Titus, Marcus, Lavinia, and Young Lucius (Titus’ grandson, the son of Lucius) are eating dinner. Titus laments the fact that Lavinia and he have lost their hands. He attempts to interpret Lavinia’s gestures and claims to speak for her, saying that she will drink nothing but her own tears. Titus says that he will learn to interpret and understand Lavinia’s gestures as a kind of sign-language.
While Titus clearly cares for Lavinia, he continues to objectify her, in a sense. He speaks on her behalf and claims to interpret her gestures, using her as a way to continue his own proclamations of grief and not allowing Lavinia to attempt to express herself. As earlier in the play, Titus tends to value his children greatly, but only as reflections of himself and not necessarily as persons in their own right.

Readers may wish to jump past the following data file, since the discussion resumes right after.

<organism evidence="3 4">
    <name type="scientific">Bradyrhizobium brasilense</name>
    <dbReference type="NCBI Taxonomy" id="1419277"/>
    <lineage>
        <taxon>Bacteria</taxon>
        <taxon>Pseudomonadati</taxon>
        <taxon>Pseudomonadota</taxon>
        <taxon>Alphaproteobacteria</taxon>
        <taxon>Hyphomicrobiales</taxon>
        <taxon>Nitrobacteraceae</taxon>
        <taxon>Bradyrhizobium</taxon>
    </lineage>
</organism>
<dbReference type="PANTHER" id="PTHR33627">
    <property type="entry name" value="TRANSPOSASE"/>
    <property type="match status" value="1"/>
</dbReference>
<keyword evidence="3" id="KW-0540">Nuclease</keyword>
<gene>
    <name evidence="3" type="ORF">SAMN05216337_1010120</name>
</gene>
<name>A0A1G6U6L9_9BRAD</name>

Marcus kills a fly, which upsets Titus, who thinks of the pain it would cause the fly’s parents. Marcus responds that the fly was black, like Aaron. Titus cries out gleefully and tells Marcus he was right to kill the fly. He grabs a knife and tries to stab the fly again and again. Marcus thinks that Titus has gone mad. Titus takes Young Lucius and Lavinia off to read them a story to distract them from their sufferings.
At first, Titus responds to the fly’s death with empathy, the emotional capacity that might, earlier, have stopped him from having Alarbus killed despite Tamora’s pleas as a mother (and thus would have prevented Titus’ own suffering). However, Titus quickly lapses into vengeful thinking. Notably, it is the fly’s resemblance to Aaron’s dark skin—and thus a perceived ethnic difference between Titus’ Roman identity and that of barbarians—that stops him from feeling empathy.